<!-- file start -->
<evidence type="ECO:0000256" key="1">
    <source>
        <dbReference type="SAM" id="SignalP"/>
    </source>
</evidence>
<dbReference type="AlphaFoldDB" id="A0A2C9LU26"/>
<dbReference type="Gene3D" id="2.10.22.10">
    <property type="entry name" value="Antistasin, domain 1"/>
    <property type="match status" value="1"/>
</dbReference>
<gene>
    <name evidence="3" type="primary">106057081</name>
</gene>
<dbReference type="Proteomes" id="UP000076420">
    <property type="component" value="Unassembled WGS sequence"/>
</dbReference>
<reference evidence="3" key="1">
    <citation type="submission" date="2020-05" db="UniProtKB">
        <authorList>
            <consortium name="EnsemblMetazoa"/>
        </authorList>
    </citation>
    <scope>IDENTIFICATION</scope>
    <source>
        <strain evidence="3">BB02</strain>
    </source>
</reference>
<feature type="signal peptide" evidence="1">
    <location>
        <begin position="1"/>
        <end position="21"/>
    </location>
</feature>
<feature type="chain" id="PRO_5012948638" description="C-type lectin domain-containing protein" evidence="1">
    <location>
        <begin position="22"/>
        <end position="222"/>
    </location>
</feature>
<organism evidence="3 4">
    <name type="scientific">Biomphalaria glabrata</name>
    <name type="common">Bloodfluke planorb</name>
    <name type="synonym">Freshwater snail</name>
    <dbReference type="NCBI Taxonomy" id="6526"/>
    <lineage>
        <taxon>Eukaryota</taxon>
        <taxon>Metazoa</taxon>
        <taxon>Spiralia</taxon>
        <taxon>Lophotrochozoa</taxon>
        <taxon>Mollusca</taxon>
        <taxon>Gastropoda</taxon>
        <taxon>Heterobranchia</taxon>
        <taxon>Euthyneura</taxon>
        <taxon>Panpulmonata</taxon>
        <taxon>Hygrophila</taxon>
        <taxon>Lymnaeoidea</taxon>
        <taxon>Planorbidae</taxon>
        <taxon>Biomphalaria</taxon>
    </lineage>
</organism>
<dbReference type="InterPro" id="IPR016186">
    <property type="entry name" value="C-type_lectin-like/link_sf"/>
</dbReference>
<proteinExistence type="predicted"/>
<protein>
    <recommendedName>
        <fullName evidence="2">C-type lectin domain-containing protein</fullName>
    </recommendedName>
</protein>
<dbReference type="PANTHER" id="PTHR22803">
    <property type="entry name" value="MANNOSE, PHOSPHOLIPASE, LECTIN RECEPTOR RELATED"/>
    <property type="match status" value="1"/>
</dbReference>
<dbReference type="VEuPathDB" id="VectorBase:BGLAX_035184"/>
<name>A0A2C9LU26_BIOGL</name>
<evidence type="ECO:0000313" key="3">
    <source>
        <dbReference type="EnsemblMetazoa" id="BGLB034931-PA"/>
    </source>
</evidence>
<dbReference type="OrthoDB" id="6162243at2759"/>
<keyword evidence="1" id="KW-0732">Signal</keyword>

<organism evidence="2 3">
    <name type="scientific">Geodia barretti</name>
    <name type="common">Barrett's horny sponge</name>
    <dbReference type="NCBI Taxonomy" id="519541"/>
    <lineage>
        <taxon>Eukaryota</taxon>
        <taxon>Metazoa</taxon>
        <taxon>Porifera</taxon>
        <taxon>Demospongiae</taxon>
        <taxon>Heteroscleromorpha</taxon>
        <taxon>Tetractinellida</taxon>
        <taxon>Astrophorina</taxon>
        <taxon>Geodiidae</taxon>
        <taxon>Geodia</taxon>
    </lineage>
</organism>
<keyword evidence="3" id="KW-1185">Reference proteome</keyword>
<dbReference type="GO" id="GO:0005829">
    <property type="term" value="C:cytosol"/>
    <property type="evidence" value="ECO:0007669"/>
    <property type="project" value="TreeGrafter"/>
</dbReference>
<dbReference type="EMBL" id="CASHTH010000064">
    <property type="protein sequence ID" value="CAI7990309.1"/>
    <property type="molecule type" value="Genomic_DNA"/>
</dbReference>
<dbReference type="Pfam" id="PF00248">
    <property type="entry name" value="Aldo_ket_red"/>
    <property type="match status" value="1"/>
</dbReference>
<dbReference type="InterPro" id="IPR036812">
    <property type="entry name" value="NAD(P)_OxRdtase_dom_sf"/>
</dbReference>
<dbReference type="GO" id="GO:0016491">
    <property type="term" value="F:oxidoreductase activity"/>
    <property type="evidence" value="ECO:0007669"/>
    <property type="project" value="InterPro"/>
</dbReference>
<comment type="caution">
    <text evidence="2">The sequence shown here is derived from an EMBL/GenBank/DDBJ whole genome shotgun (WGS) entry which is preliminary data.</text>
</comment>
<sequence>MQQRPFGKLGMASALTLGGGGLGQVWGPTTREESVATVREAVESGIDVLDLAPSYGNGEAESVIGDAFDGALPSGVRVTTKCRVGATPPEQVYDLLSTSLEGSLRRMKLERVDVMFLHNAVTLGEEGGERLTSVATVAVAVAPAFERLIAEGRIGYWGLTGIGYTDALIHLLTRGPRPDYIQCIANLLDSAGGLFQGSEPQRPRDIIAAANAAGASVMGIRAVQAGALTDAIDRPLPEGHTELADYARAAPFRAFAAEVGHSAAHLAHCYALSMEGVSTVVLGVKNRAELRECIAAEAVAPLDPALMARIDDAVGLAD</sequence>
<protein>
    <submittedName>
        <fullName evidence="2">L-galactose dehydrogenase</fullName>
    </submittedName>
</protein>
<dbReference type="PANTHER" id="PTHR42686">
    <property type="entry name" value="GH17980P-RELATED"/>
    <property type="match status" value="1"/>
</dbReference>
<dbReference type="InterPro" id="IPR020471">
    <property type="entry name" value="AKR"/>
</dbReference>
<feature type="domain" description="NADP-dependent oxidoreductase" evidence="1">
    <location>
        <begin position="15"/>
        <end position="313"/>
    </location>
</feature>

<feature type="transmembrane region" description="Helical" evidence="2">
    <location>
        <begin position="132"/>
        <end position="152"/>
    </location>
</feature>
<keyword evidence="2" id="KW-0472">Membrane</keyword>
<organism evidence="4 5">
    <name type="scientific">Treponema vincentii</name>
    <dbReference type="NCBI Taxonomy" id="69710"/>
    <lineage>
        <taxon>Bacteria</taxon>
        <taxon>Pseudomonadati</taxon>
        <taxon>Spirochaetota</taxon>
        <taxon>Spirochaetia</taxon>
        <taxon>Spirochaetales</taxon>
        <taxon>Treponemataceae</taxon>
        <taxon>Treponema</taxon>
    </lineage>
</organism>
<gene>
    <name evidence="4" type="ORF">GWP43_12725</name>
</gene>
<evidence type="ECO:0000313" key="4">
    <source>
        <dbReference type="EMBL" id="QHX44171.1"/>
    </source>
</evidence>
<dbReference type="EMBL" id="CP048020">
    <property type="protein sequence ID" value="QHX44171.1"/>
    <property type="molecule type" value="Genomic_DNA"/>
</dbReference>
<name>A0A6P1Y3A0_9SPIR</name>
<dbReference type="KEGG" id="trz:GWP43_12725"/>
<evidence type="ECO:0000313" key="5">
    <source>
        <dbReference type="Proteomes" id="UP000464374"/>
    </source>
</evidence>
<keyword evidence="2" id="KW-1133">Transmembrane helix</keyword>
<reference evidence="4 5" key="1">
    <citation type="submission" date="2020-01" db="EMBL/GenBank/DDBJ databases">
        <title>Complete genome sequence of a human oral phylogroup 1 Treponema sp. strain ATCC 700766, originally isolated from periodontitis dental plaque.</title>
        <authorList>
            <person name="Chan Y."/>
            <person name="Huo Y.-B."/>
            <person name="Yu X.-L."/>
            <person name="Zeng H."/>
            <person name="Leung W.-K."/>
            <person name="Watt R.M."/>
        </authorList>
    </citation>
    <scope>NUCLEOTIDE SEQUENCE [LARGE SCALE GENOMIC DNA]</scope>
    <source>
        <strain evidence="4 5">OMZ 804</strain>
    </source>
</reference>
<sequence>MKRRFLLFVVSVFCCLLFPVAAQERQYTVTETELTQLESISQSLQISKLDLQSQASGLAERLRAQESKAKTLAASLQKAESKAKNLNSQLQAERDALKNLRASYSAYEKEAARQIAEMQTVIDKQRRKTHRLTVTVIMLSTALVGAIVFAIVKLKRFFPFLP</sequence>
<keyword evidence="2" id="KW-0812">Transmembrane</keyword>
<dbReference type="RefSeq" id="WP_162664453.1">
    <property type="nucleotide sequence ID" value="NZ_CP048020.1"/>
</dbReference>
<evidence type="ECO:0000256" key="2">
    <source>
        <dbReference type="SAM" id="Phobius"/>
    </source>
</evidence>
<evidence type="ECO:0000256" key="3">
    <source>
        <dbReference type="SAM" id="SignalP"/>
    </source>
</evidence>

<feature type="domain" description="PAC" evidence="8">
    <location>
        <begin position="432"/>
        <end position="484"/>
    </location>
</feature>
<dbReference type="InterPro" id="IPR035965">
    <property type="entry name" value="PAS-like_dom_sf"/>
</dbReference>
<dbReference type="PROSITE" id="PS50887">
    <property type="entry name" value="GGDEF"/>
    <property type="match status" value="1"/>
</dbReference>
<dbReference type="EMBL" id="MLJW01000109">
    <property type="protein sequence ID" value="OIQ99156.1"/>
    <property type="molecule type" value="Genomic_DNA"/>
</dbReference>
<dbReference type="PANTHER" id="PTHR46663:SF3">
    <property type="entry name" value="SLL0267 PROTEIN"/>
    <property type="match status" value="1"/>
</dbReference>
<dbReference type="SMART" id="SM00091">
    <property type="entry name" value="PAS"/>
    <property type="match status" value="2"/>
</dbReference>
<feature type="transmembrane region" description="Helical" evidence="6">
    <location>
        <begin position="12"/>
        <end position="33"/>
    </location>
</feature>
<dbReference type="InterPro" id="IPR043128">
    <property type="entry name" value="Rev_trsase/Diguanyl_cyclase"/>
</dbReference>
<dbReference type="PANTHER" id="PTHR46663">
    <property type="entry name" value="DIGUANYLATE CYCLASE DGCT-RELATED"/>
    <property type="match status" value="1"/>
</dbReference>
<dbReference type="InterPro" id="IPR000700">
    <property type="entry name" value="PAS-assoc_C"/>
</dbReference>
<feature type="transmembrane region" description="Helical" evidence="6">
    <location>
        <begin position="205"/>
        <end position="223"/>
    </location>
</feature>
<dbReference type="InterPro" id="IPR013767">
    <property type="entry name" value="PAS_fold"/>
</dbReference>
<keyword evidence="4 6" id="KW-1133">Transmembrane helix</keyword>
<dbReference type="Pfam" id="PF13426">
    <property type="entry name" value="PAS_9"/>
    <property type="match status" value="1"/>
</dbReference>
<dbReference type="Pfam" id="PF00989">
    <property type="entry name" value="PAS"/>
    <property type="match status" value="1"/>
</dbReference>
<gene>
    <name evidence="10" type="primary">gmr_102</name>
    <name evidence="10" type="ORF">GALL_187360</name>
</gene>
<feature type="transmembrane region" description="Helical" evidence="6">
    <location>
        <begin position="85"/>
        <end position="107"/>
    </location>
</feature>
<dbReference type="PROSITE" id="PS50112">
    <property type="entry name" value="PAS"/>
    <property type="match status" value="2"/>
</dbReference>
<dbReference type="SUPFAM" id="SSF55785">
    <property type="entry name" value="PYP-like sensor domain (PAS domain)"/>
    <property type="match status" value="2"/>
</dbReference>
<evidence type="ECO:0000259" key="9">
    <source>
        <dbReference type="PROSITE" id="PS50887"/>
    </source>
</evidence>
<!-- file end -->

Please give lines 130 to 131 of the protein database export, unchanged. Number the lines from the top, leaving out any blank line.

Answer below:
<dbReference type="PANTHER" id="PTHR42686">
    <property type="entry name" value="GH17980P-RELATED"/>